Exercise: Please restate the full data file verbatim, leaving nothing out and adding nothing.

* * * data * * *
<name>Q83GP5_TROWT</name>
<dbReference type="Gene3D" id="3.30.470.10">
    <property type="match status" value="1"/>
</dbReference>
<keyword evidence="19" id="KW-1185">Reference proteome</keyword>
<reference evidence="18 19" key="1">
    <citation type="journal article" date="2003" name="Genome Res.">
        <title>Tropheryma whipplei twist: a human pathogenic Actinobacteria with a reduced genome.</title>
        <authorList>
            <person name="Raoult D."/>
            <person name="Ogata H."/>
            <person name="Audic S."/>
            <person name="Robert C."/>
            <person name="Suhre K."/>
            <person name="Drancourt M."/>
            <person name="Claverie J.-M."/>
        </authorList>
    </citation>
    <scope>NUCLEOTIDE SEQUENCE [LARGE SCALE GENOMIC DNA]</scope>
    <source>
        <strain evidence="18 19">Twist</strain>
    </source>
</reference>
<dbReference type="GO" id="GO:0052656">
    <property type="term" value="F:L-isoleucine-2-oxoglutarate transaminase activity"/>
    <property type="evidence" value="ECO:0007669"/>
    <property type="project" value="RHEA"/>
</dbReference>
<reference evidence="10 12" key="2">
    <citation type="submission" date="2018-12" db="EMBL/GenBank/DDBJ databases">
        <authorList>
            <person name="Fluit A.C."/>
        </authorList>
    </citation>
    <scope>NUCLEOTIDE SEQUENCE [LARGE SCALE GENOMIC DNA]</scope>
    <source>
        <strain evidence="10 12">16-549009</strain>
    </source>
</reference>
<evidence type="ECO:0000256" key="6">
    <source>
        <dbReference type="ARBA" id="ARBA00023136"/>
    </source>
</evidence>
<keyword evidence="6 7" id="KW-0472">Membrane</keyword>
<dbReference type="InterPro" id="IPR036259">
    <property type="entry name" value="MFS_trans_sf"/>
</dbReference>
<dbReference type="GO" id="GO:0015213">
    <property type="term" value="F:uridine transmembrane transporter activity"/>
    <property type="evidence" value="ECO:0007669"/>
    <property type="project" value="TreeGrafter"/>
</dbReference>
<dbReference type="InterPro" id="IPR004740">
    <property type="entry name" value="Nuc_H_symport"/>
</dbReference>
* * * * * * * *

<name>Q83GP5_TROWT</name>
<dbReference type="Gene3D" id="3.30.470.10">
    <property type="match status" value="1"/>
</dbReference>
<keyword evidence="19" id="KW-1185">Reference proteome</keyword>
<reference evidence="18 19" key="1">
    <citation type="journal article" date="2003" name="Genome Res.">
        <title>Tropheryma whipplei twist: a human pathogenic Actinobacteria with a reduced genome.</title>
        <authorList>
            <person name="Raoult D."/>
            <person name="Ogata H."/>
            <person name="Audic S."/>
            <person name="Robert C."/>
            <person name="Suhre K."/>
            <person name="Drancourt M."/>
            <person name="Claverie J.-M."/>
        </authorList>
    </citation>
    <scope>NUCLEOTIDE SEQUENCE [LARGE SCALE GENOMIC DNA]</scope>
    <source>
        <strain evidence="18 19">Twist</strain>
    </source>
</reference>
<dbReference type="GO" id="GO:0052656">
    <property type="term" value="F:L-isoleucine-2-oxoglutarate transaminase activity"/>
    <property type="evidence" value="ECO:0007669"/>
    <property type="project" value="RHEA"/>
</dbReference>
<reference evidence="10 12" key="2">
    <citation type="submission" date="2018-12" db="EMBL/GenBank/DDBJ databases">
        <authorList>
            <person name="Fluit A.C."/>
        </authorList>
    </citation>
    <scope>NUCLEOTIDE SEQUENCE [LARGE SCALE GENOMIC DNA]</scope>
    <source>
        <strain evidence="10 12">16-549009</strain>
    </source>
</reference>
<evidence type="ECO:0000256" key="6">
    <source>
        <dbReference type="ARBA" id="ARBA00023136"/>
    </source>
</evidence>
<keyword evidence="6 7" id="KW-0472">Membrane</keyword>
<dbReference type="InterPro" id="IPR036259">
    <property type="entry name" value="MFS_trans_sf"/>
</dbReference>
<dbReference type="GO" id="GO:0015213">
    <property type="term" value="F:uridine transmembrane transporter activity"/>
    <property type="evidence" value="ECO:0007669"/>
    <property type="project" value="TreeGrafter"/>
</dbReference>
<dbReference type="InterPro" id="IPR004740">
    <property type="entry name" value="Nuc_H_symport"/>
</dbReference>